Analysis of Carbon Black-Filled Polymers by Vibrational Spectroscopy
Carbon black-filled polymers are among the most challenging samples that an analyst may be called upon to identify. In this paper three novel methods of obtaining vibrational spectra from four different carbon black-filled polymers are evaluated: transmission infrared spectroscopy using
a diamond anvil cell, Raman spectroscopy using 780-nm excitation, and inelastic neutron scattering. Overall, none of the three methods used in this work was totally satisfactory, but for most purposes infrared spectroscopy provides the best results in terms of spectrometer accessibility and
the availability of suitable reference collections. Raman spectroscopy was successful only with one of the four polymers. Inelastic neutron scattering (INS) was successful in obtaining a spectrum with all four materials, but this success occurred only with respect to the hydrogenic part of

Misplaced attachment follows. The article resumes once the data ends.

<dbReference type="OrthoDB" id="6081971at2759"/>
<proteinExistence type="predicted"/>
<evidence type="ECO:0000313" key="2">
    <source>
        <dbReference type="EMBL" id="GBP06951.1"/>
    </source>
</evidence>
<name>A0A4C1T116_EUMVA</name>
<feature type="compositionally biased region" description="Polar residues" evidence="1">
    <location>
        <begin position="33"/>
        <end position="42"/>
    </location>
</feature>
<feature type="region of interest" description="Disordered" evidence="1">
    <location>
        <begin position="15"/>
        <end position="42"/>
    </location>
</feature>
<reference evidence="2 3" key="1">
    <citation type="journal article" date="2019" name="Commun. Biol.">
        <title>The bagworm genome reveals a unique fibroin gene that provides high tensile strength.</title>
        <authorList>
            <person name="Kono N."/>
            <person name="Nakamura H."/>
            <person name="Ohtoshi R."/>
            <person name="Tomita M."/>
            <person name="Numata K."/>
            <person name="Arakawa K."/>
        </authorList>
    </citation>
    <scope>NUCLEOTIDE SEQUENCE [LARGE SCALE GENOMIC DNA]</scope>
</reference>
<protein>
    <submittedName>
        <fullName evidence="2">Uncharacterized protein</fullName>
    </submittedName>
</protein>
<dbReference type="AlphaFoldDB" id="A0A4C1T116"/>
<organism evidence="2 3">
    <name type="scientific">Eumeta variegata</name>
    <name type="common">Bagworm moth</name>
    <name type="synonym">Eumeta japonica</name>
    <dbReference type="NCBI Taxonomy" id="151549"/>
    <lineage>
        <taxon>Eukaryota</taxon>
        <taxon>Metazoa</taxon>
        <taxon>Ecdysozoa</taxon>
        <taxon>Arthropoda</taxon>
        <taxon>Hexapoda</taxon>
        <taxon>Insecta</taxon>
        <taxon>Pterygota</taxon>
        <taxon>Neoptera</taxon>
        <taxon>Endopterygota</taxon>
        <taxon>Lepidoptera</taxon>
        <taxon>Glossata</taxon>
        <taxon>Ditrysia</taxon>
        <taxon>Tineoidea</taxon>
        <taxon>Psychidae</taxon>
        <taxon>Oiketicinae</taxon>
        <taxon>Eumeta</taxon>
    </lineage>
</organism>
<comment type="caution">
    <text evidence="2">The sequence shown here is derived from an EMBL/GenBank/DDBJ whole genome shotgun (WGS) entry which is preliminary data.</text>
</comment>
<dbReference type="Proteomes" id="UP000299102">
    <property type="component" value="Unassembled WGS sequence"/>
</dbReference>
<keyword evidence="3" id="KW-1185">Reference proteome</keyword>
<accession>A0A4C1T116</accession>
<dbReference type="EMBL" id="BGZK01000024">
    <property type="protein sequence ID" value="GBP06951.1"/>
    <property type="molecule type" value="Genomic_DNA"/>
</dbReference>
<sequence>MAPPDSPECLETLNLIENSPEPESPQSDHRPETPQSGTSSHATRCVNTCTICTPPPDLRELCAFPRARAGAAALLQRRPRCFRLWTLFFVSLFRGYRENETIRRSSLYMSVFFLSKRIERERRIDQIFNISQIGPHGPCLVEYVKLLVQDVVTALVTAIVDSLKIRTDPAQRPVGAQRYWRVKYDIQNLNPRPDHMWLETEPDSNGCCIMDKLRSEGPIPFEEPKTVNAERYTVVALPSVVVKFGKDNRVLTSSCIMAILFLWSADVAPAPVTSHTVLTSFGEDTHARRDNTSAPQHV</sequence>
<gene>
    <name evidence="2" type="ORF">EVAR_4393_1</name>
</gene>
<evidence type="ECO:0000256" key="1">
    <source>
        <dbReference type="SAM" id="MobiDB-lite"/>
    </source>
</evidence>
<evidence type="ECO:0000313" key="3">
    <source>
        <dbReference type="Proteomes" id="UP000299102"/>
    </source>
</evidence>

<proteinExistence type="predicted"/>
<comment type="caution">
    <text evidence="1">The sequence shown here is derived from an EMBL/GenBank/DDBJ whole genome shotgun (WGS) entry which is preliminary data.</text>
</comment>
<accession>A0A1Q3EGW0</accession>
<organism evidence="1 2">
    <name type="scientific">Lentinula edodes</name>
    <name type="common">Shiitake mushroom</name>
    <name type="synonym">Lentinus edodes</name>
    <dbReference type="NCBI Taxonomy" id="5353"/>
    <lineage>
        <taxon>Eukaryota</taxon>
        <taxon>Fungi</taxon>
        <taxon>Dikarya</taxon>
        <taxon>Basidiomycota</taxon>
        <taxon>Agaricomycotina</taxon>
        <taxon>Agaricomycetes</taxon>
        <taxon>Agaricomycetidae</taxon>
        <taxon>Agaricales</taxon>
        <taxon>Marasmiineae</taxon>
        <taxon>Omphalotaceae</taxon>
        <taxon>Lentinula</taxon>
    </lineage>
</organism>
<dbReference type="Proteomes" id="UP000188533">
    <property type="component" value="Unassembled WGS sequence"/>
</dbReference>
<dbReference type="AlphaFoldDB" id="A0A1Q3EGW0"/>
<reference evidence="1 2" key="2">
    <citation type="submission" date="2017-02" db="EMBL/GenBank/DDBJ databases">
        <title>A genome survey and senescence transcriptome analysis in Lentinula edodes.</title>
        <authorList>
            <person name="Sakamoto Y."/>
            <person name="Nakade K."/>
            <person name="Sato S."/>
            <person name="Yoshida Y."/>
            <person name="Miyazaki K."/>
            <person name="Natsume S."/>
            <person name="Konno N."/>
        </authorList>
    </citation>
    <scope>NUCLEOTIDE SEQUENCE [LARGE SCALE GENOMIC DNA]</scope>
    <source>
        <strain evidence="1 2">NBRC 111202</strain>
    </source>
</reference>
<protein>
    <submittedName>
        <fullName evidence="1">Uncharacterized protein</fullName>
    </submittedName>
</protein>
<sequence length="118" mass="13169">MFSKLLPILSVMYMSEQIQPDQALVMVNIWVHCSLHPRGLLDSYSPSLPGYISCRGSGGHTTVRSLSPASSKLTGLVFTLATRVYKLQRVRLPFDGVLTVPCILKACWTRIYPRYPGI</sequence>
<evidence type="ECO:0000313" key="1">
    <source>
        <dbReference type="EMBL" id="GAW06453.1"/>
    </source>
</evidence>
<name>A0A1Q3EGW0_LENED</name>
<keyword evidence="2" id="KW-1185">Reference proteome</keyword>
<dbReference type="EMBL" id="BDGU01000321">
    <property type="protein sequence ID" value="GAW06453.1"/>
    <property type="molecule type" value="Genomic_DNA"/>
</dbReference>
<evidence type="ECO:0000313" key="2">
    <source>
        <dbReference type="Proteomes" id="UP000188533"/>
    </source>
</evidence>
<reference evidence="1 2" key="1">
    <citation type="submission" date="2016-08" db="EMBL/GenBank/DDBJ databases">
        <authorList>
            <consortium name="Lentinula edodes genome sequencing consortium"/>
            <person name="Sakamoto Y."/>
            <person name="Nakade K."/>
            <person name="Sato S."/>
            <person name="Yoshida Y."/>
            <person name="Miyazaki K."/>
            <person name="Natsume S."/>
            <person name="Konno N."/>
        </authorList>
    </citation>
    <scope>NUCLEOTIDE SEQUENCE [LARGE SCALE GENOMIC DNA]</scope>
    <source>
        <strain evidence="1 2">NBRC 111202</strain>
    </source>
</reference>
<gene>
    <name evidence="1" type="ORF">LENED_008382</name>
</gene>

the polymer, and, for many materials, it is the heteroelements, O, S, and halogens, that determine the important physical properties of the compound. For both Raman spectroscopy and INS, a major disadvantage is the lack of a suitable data base for identification of the materials.
Inelastic neutron scattering;
Document Type: Research Article
British Petroleum International, Group Research and Engineering, Chertsey Road, Sunbury-on-Thames, Middlesex TW16 7LN, United Kingdom; present address: Rutherford Appleton Laboratory, Chilton, Didcot, Oxfordshire OX11 0QX,
British Petroleum International, Group Research and Engineering, Chertsey Road, Sunbury-on-Thames, Middlesex TW16 7LN, United Kingdom
Rutherford Appleton Laboratory, Chilton, Didcot, Oxfordshire OX11 0QX, United Kingdom
Publication date: June 1, 1994
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